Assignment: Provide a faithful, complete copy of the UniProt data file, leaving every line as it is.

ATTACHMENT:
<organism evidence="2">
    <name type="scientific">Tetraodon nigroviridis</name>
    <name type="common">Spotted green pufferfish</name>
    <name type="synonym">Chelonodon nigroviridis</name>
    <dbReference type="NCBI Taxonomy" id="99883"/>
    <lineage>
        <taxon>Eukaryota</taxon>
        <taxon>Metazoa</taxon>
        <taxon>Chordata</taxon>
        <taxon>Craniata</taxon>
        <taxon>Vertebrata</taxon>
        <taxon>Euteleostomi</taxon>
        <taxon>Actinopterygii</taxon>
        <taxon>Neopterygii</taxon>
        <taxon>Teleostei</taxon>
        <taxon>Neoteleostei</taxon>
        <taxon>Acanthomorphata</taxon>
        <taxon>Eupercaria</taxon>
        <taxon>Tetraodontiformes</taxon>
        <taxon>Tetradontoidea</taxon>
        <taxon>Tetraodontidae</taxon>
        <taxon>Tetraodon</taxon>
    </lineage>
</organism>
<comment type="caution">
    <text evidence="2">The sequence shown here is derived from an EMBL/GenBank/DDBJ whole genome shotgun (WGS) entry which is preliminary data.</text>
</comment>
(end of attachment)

<organism evidence="2">
    <name type="scientific">Tetraodon nigroviridis</name>
    <name type="common">Spotted green pufferfish</name>
    <name type="synonym">Chelonodon nigroviridis</name>
    <dbReference type="NCBI Taxonomy" id="99883"/>
    <lineage>
        <taxon>Eukaryota</taxon>
        <taxon>Metazoa</taxon>
        <taxon>Chordata</taxon>
        <taxon>Craniata</taxon>
        <taxon>Vertebrata</taxon>
        <taxon>Euteleostomi</taxon>
        <taxon>Actinopterygii</taxon>
        <taxon>Neopterygii</taxon>
        <taxon>Teleostei</taxon>
        <taxon>Neoteleostei</taxon>
        <taxon>Acanthomorphata</taxon>
        <taxon>Eupercaria</taxon>
        <taxon>Tetraodontiformes</taxon>
        <taxon>Tetradontoidea</taxon>
        <taxon>Tetraodontidae</taxon>
        <taxon>Tetraodon</taxon>
    </lineage>
</organism>
<comment type="caution">
    <text evidence="2">The sequence shown here is derived from an EMBL/GenBank/DDBJ whole genome shotgun (WGS) entry which is preliminary data.</text>
</comment>